Julien, who is in charge of all referees in France, implemented a program to encourage more French women to enter the profession. Crowley has brought the model to Canada, running all-female camps as a way to highlight rising talent.
But unlike Julien, Crowley has a full-time job too.
Crowley has owned a private social work practice since 2002, offering family services like counseling, mediation and “voice of the child” reports for court hearings — typically efforts to have a child weigh in on custody cases. “Mediation is like refereeing without a whistle,” she says: facilitating conversations and interactions, people yelling at you and at each other. But when it comes to social work, Crowley rarely sees the follow-up once each case is complete. She feels like she’s making a bigger difference in her side gig, by mentoring referees.
“She looks beyond herself, and I think that goes beyond her as an official; it’s the kind of person she is,” says Susan Blauch, a FIBA referee colleague who is head of WNBA referee performance and development. “When you think of her work as a social worker, she has a deep level of empathy and reads people well. I can’t think of anyone better who would be able to give young referees the guidance they need.”
Blauch describes Crowley as “warm and funny,” while Julien describes her constant calm. That doesn’t mean Crowley isn’t sometimes boiling under the surface at what she faces on the road. “You still always get that crap, no matter what,” Crowley says. “When I travel as a Black woman, that’s a challenge in itself. I stick out like a sore thumb in Asia. Or when you travel to South America or wherever, there is sexism.”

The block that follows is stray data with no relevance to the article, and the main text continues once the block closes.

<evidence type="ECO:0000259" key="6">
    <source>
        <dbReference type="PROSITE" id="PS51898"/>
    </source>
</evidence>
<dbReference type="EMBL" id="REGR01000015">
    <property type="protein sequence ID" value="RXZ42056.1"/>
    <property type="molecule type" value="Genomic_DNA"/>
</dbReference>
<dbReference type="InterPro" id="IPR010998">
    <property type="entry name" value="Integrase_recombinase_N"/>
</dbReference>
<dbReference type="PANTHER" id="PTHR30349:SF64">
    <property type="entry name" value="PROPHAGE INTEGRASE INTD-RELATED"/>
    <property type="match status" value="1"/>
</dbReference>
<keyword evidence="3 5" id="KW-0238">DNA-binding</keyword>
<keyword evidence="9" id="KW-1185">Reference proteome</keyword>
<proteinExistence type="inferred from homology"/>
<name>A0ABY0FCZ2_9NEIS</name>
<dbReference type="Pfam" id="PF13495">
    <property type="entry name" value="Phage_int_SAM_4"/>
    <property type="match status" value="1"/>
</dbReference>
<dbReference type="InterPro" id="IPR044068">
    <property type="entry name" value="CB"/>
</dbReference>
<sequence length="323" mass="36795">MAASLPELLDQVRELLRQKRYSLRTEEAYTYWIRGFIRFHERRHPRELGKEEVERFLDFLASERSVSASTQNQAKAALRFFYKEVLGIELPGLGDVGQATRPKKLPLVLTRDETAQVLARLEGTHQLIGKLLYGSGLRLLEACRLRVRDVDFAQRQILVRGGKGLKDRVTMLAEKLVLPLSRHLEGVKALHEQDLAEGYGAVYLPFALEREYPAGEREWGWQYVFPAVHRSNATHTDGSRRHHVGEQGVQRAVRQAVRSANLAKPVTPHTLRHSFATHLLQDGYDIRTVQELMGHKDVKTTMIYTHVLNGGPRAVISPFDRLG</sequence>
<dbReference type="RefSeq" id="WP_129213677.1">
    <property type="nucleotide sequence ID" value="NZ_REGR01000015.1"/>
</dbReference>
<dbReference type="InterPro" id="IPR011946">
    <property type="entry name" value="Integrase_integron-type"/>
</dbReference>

And that’s on top of the demoralizing aspects of the job all referees face. When asked if she’s ever made a bad call or had fans yell at her, she bursts into laughter. “All the time,” she says. She’s had to apologize to coaches after reviewing game tape that revealed she blew a call. She’s had thousands of people boo her and hundreds yell in her face. She’s torn both ACLs. But most painful of all was not getting chosen to ref at the 2008 Olympics. “It took me a long time to deal with that,” Crowley says. “You don’t get a reason, and it really makes you sit back and think about why you’re doing this.”
Still, about four times a year, Crowley leaves her wife to hop on a plane to some far-off tournament. (She and Michèle Labrosse, an attorney, have been together for 27 years and met playing touch football.) Crowley arrives roughly a week early and holds a pre-competition clinic to teach skills, techniques, clock management, communication and more. During the tournaments, Crowley evaluates the referees at each game and then takes them back to the classroom to continue honing their skills — making sure fans notice the great basketball, not the men and women in stripes.
“Refereeing really doesn’t have to be different than real life,” she says. “Just be yourself, don’t try to emulate other refs, educate yourself on the fundamentals, work hard and be a good person on and off the court.”
Read more: Double duty — a WNBA star turns to broadcasting.